02 October 2012
"Goin' Down Rockin': The Last Recordings" of Waylon Jennings
Album Release Date: 25 September 2012
Purchase from Amazon
Purchase from iTunes with exclusive bonus tracks
Purchase from Walmart with exclusive bonus track
Stream from Spotify
Earlier this year, I was ecstatic to learn that this posthumous album was finally going to see the light of day. Since Waylon Jennings died ten years ago (yes, it's really been a decade), a handful of recordings have seen the light of day. "The Dream" concluded a 2003 tribute album, and a different arrangement of "Goin' Down Rockin'" appeared on the first of the three-volume The Music Inside tribute series in 2010.
There was also the Waylon Forever album, which consisted of eight songs for which Waylon had recorded his vocals and left in the hands of his son Shooter to complete at a later date. Shooter eventually brought in his band, The .357s, to back his father's vocals. The arrangements there are busy and heavy, almost as though it was Waylon guesting on a .357s album rather than them supporting him on his. Regardless, it works wonderfully.
Goin' Down Rockin' was conceived in much the same fashion. Waylon recorded his part just prior to his death in 2002, leaving the project in the hands of band mate Robby Turner. Turner joined the band in 1991, succeeding the retired legendary pedal steel player, Ralph Mooney. Here's Turner's explanation of the production of this album in the EPK (Electronic Press Kit):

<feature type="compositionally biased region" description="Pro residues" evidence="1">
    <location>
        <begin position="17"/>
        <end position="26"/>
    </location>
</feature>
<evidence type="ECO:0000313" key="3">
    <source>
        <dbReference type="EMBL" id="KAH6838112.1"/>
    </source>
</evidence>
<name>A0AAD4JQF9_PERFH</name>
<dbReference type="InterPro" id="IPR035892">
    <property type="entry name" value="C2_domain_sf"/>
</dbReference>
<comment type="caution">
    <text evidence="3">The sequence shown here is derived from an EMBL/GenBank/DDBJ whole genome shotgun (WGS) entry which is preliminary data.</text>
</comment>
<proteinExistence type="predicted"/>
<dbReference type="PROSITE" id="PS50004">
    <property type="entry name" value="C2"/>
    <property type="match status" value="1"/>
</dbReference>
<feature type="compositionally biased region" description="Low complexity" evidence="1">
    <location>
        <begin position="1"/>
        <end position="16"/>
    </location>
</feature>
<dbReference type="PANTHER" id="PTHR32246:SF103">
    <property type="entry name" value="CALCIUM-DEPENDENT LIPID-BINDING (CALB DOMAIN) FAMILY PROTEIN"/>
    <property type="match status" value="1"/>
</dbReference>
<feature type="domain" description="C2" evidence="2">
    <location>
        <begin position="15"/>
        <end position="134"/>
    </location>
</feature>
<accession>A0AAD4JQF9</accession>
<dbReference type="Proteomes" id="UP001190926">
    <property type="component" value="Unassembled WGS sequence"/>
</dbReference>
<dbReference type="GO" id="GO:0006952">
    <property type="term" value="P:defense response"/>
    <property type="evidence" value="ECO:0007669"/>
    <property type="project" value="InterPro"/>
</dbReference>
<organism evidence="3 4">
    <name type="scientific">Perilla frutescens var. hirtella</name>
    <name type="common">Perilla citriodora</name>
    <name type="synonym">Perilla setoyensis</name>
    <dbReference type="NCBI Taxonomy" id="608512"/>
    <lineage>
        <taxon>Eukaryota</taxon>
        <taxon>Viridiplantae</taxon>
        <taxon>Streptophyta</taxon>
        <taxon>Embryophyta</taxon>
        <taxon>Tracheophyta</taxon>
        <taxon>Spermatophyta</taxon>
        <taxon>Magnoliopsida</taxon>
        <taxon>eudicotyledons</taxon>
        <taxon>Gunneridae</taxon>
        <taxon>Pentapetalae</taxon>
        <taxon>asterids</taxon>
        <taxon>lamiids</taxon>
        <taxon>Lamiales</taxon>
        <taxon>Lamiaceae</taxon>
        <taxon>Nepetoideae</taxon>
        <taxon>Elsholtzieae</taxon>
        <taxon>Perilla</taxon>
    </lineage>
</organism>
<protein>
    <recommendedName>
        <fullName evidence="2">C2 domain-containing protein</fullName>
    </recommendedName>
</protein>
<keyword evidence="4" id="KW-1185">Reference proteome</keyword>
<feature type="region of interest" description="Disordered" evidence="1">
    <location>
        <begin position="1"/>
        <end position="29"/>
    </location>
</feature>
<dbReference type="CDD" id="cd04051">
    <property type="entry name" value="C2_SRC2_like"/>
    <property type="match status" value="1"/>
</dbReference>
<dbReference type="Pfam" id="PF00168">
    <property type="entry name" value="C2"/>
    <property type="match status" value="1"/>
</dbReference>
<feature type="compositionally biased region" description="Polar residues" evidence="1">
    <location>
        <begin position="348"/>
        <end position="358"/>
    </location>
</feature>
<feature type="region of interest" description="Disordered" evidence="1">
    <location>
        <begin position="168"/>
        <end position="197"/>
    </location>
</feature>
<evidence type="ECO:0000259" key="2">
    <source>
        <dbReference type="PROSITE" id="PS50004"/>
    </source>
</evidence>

Waylon sounds terrific here, despite his health troubles. These weren't songs selected out of a grim awareness that his end was near. He was clearly happy to be clean and sober (and, frankly, alive). The arrangements here are much lighter than on Waylon Forever, allowing these songs to breathe. Part of it is that the songs were quite different. "Belle of the Ball," "I Do Believe" and "Sad Songs and Waltzes" call for a much lighter touch than "Lonesome, On'ry and Mean" and "Are You Ready for the Country". Part of it also is that these arrangements were planned out ahead of time by Waylon with Turner.
The song selection here is also a major strength. Seven songs here had not been previously recorded by Waylon on any album. That gives Goin' Down Rockin' a rare personality for such a posthumous album. Never content with past success, Waylon wasn't looking back on his catalog for hits to recycle. He had his eye on something fresher, though some of these songs had already found their way onto various projects.
One of my personal favorite Waylon compositions, "I Do Believe" first appeared on the final Highwaymen album, The Road Goes On Forever, in 1995. "Wastin' Time" appeared on 1996's Right for the Time. "Never Say Die" and "Goin' Down Rockin'" were performed during Waylon's final 2000 concert, recorded for the Never Say Die album (and subsequent DVD). Only "Belle of the Ball" was culled from Waylon's heyday, first appearing as the B-side to the "Luckenbach, Texas" single in 1977.
It's the forward-looking nature of these songs that lets the album live up to its title. Waylon's twilight output bears no aesthetic resemblance at all to Johnny Cash's American Recordings. Where The Man in Black was archiving obscure folk songs alongside stripped down, somber takes on alternative rock tracks, Waylon was still just having fun, and it shows in every song here. Nowhere does that liveliness show more clearly than on the album-closing "Wrong Road to Nashville." Goin' Down Rockin' is exactly the kind of "final" album befitting Waylon Jennings: having a good time today, looking forward to tomorrow.
Note: Walmart has an exclusive bonus track, "Women from Memphis," and iTunes has three bonus tracks (acoustic performances of "Goin' Down Rockin'," "Belle of the Ball," and "If My Harley Was Runnin'"). Links to those versions can be found at the top of this review. At present, the iTunes bonus tracks can be purchased individually.